Minimize silos. When a business-driven analytical solution (often referred to as shadow IT) becomes important to running the business, that is a signal that it’s time to promote it up to a centralized system so that it can be supported more fully, integrated with other data, and made available to a larger user base. The data warehouse can take advantage of business user efforts and continue gaining in maturity and value, as well as minimize silos and “one-off” solutions.

Multi-platform architecture which takes advantage of existing investment. If your existing data warehouse does bring value for certain use cases, it is not economically feasible to retire it or migrate everything to another architecture (ex: Hadoop or data lake). Instead, we recommend a multi-platform architecture in which the data warehouse is one, albeit important, component. For instance, using a data lake for data ingestion, exploratory analysis, staging for a data warehouse, and/or archival from the data warehouse, are all complementary to the DW, which can handle serving much of the curated, cleansed data.

Q2: Are you comfortable with a cloud-based Platform-as-a-Service solution?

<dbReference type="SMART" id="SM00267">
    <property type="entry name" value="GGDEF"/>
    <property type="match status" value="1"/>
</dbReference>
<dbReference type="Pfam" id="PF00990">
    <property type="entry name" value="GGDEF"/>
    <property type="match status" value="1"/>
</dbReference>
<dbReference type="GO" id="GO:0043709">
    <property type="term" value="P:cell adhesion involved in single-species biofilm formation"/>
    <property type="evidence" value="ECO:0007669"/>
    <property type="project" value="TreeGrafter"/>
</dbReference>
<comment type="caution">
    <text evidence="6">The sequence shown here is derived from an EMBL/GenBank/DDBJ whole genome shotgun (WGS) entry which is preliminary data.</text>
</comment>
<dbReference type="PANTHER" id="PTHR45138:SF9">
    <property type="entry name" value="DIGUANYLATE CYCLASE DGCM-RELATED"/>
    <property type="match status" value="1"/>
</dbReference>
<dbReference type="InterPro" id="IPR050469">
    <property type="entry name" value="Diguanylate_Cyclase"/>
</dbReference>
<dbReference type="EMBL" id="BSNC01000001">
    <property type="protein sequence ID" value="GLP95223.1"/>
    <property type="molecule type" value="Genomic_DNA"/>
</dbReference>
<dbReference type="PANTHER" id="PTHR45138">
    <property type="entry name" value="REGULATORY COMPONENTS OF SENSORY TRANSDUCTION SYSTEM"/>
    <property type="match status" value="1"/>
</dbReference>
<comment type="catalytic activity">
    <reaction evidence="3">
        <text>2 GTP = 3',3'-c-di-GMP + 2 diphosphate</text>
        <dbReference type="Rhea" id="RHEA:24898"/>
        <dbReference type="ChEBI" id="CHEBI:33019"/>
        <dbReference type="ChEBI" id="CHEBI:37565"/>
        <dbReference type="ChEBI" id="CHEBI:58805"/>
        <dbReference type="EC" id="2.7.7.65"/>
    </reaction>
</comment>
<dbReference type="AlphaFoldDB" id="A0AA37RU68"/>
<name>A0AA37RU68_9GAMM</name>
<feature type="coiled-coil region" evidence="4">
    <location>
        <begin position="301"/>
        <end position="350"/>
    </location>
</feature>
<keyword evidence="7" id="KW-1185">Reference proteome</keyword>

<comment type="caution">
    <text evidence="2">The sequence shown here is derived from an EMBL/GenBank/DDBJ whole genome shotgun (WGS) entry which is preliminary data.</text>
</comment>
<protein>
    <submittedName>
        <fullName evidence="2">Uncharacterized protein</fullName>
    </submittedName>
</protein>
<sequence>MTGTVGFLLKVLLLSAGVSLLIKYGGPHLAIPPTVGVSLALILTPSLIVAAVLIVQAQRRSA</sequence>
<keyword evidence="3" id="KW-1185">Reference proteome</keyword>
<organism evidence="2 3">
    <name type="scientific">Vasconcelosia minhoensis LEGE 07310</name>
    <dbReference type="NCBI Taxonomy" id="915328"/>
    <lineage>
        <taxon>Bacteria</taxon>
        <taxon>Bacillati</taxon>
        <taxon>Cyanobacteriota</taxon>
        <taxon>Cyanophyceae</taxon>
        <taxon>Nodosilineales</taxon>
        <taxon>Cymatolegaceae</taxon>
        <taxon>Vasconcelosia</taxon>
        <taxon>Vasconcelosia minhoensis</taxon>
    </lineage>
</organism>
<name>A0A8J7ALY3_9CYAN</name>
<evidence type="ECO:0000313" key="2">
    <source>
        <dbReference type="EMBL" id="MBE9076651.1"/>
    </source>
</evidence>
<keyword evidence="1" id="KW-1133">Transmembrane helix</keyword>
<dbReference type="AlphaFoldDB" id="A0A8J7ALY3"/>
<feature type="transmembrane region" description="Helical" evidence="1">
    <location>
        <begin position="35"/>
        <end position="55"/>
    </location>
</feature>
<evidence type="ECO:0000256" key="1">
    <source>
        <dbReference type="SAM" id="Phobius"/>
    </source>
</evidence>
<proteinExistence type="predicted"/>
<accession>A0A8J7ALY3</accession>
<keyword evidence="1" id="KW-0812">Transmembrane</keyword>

Azure SQL DW is a cloud offering. It is a PaaS solution in which the customer has no responsibility or visibility to the underlying server architecture. The storage and compute are decoupled, which is an advantage of Azure SQL DW. Costs for processing power (compute) are based on a consumption model that is controlled by data warehouse units (DWUs), which can be scaled to meet demanding data loads and peak user volumes. The data must be stored on Azure premium storage, which performs better than standard storage and thus is more expensive. It is important to be aware that Azure SQL DW is part of the SQL Server family, but there are some limitations and feature differences between Azure SQL DW, Azure SQL DB, and SQL Server.

Q3: What kind of workload do you have?

Azure SQL DW is only appropriate for analytical workloads: batch-oriented, set-based read and write operations. Workloads which are transactional in nature (i.e., many small read and write operations), with ‘trickle’ inserts and/or many row-by-row operations are not suitable.